More than 130 members of the 192-member United Nations have negotiated a treaty aimed at the permanent destruction of all nuclear weapons, The New York Times reports. The document was officially adopted by the United Nations on Friday and will be open for signatures by member states during the General Assembly on Sept. 20.
There is one major obstacle, though: None of the treaty's participants include any of the nine nuclear-armed countries. "Disarmament groups and other proponents of the treaty said they had never expected that any nuclear-armed country would sign it — at least not at first," The New York Times explains. "Rather, supporters hope, the treaty's widespread acceptance elsewhere will eventually increase the public pressure and stigma of harboring and threatening to use such weapons of unspeakable destruction, and make holdouts reconsider their positions."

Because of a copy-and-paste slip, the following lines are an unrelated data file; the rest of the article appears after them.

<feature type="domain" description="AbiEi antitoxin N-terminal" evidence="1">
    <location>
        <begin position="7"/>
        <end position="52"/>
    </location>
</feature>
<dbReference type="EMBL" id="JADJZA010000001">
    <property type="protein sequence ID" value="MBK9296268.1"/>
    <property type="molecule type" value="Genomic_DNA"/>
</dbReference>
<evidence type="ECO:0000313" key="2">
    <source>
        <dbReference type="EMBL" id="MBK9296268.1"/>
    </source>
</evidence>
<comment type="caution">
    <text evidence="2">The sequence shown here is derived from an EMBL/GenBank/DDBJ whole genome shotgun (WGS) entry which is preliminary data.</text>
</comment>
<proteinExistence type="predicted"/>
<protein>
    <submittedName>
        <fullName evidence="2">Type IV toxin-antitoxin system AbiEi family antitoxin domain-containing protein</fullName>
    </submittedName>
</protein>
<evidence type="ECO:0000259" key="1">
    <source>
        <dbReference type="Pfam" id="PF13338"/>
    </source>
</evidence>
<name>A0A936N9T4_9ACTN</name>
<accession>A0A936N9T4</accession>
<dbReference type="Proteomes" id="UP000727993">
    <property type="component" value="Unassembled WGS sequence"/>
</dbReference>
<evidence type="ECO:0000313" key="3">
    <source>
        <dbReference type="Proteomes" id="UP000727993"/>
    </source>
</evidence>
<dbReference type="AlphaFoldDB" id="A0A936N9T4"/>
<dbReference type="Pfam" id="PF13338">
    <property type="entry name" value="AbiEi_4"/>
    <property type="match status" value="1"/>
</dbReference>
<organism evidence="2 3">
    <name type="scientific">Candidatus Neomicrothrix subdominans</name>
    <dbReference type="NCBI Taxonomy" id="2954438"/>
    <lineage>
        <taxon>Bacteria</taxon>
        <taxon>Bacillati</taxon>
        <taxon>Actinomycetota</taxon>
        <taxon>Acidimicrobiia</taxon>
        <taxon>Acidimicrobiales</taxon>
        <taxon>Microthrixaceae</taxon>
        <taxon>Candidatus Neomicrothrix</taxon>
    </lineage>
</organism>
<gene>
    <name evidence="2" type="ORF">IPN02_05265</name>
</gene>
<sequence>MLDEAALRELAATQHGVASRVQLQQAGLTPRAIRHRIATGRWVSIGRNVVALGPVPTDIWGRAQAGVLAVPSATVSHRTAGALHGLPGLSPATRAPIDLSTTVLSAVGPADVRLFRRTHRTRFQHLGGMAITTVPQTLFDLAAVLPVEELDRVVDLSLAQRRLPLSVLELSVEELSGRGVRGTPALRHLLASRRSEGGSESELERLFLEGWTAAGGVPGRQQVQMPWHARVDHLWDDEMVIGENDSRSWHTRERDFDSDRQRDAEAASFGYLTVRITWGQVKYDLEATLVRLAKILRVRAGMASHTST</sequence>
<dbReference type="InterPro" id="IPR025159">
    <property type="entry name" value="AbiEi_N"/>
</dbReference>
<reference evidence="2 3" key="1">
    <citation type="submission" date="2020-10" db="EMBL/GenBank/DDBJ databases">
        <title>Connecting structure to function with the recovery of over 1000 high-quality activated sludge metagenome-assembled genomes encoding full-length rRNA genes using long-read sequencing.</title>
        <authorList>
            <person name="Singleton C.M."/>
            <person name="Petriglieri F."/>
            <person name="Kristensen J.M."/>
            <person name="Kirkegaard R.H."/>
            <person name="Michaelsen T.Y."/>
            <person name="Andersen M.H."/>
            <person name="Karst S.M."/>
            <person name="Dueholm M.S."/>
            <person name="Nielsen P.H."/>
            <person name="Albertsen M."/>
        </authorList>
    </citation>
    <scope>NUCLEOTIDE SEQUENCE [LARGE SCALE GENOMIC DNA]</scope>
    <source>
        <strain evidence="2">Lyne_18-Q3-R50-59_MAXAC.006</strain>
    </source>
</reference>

Others, including U.S. Ambassador to the United Nations Nikki Haley, have criticized the treaty as ill-timed due to the looming threat of North Korea. "We have to be realistic," Haley said of the treaty in March. "Is there anyone who thinks that North Korea would ban nuclear weapons?"
The United States, Russia, Britain, China, France, India, Pakistan, Israel, and North Korea all have nuclear weapons. President Trump has called for expanding the U.S. stockpile, prompting the metaphorical Doomsday Clock to swing just two-and-a-half minutes short of apocalyptic "midnight" earlier this year.